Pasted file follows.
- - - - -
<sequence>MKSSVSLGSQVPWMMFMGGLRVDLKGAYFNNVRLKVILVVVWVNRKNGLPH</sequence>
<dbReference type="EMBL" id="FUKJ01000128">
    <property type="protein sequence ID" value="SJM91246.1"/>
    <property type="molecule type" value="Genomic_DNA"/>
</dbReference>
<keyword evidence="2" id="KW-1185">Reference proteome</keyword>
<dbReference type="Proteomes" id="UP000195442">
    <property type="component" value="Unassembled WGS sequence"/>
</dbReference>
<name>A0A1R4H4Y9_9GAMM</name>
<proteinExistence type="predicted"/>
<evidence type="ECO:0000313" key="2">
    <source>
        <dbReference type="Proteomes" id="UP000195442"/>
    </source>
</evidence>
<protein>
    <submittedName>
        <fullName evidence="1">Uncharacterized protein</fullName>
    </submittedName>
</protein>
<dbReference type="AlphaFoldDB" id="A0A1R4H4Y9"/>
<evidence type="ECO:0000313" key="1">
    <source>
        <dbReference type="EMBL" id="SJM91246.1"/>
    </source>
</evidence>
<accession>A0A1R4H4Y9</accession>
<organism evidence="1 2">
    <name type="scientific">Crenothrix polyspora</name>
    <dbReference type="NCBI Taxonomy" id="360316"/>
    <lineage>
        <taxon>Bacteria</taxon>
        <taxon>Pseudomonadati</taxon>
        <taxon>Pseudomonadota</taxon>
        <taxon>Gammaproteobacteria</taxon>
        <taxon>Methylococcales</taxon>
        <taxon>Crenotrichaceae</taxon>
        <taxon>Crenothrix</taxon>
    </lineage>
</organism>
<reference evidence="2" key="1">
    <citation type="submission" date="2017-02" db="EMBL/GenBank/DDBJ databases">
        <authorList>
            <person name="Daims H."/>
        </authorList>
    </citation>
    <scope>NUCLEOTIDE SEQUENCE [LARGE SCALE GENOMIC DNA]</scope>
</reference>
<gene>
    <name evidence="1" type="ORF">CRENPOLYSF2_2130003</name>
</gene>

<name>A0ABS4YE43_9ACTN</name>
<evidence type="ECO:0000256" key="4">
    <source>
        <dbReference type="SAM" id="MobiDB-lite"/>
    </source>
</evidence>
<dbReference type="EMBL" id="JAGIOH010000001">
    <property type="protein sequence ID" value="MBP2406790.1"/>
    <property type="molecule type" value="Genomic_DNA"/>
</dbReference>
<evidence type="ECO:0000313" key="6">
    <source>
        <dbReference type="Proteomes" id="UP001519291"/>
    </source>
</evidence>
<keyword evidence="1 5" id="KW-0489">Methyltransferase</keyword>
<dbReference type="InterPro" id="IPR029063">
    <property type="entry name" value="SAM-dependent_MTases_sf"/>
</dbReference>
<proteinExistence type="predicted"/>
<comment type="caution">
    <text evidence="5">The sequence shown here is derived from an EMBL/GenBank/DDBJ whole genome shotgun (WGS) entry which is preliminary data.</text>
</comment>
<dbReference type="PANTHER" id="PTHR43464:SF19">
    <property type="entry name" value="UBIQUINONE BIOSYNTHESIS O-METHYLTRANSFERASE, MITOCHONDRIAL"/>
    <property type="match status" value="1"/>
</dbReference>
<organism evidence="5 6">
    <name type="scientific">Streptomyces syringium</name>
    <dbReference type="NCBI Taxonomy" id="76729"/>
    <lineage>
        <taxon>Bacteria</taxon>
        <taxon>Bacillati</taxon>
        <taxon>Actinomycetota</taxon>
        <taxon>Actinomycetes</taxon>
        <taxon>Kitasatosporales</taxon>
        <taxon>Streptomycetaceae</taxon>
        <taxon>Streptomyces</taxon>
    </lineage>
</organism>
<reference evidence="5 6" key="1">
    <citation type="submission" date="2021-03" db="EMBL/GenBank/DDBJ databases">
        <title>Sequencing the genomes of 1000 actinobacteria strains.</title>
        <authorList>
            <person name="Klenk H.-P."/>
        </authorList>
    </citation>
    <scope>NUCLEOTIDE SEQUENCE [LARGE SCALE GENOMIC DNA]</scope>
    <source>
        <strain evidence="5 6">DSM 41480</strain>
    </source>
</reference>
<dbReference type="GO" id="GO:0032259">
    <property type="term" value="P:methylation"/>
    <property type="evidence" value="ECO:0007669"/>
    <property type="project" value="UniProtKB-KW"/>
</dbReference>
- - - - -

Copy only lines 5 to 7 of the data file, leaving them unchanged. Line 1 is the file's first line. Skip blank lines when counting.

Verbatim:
</dbReference>
<keyword evidence="2" id="KW-1185">Reference proteome</keyword>
<dbReference type="Proteomes" id="UP000195442">